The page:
On Wednesday morning, there were indications that the unions’ planned protest action might be a downright failure. In Cape Town, by 11.30am — the starting time for marches to the Cape Town Civic Centre, and later to the Department of Mineral Resources and Energy, the Western Cape Legislature and Parliament — only a few hundred people had gathered.
Bigger crowds attended the marches in Durban and Tshwane, but the maximum crowd size estimate in any one spot was around 3,000 protesters.
While Cosatu and Saftu were putting a brave face on events by the end of the day, one major reason why the low turnout will surely be a disappointment is that the action was planned to demonstrate mass solidarity between not just unions, but multiple smaller organisations on the left.
If Cosatu and Saftu are serious about searching for the cause of the low participation rates, their gaze should be turned inwards. Warnings that factionalism and feuding between and within union federations are causing a crisis of legitimacy for these bodies must now be taken seriously.
“Cosatu has ceased to be relevant,” one sceptical onlooker told Daily Maverick in Tshwane — where the lack of real unity between Saftu and Cosatu was made glaringly evident by the two organisations’ apparent inability to work together even on a supposedly joint venture such as this.
Buck-passing the order of the day
With memoranda of demands finally handed over to government officials, the response was one of buck-passing galore.
Cosatu picketers who marched to Prasa in Cape Town to protest about the state of rail services were met by a CEO who declared himself unsurprised by their unhappiness.
Prasa CEO David Mphelo told Daily Maverick subsequently: “The issue of transportation is hitting all of us… Remember, our primary mandate is to provide cheap transport. And we serve the poorest of the poor, and if that [cheap transport] does not exist, we expect these people to be concerned and worried”.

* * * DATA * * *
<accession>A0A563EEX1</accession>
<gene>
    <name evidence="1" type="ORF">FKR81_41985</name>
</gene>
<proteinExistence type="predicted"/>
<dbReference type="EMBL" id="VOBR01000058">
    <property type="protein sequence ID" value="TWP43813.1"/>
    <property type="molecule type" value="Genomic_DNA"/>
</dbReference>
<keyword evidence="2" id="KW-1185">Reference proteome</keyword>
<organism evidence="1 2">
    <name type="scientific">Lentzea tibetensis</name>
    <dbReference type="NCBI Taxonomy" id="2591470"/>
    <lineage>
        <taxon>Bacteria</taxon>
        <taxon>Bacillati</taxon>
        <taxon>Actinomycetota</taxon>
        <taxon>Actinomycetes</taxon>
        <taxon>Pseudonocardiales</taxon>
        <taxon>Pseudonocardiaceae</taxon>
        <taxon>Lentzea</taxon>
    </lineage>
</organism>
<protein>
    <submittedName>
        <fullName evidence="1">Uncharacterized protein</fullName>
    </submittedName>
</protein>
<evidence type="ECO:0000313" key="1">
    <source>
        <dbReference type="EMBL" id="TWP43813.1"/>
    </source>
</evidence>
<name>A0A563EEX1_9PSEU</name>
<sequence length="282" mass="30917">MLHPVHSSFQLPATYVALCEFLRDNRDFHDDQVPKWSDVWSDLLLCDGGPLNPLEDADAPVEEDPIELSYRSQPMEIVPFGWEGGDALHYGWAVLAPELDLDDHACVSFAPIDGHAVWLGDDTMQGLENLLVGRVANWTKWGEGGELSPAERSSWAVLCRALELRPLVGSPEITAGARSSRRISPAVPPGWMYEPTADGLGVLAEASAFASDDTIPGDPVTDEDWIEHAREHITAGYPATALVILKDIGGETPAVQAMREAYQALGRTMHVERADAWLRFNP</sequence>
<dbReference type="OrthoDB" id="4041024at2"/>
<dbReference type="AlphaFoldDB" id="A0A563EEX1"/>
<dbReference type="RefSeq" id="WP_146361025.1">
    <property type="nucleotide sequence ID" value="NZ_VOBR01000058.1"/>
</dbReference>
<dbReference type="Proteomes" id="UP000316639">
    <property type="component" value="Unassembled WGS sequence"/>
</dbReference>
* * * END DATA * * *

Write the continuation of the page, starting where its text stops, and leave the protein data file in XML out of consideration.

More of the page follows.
Saftu marchers who handed demands to Cape Town Mayor Geordin Hill-Lewis were met with a similar lack of resistance.
“I went to receive the memorandum from the small gathered crowd, and was happy to so do,” the mayor told Daily Maverick.
“Their concerns were mainly crime and load shedding: two concerns I share, and am busy working on every day.”
Even in Tshwane, where Minister in the Presidency Mondli Gungubele received the memorandum on behalf of the national government, there was no real pushback from authorities as to what the unions were expressing.
Gungubele in fact described the unions’ concerns as “fair and factual”.
So if everyone was in agreement about the problems, whose job is it to fix them?
That’s where the disagreement comes in. Gungubele largely disavowed government responsibility, saying that what is required to turn around the cost of living crisis is an improvement in the wider economic situation.
For the unions, however, this isn’t good enough. Among their demands: a basic income grant of R1,500, the rebuilding of a functioning public transport system, and an end to interest rate hikes.
Vavi warned on Monday that Wednesday’s action would be only the beginning: an initial demonstration to show the working class “the only thing is to fight back”. Whether that message was received, after Wednesday’s lacklustre display, remains to be seen. DM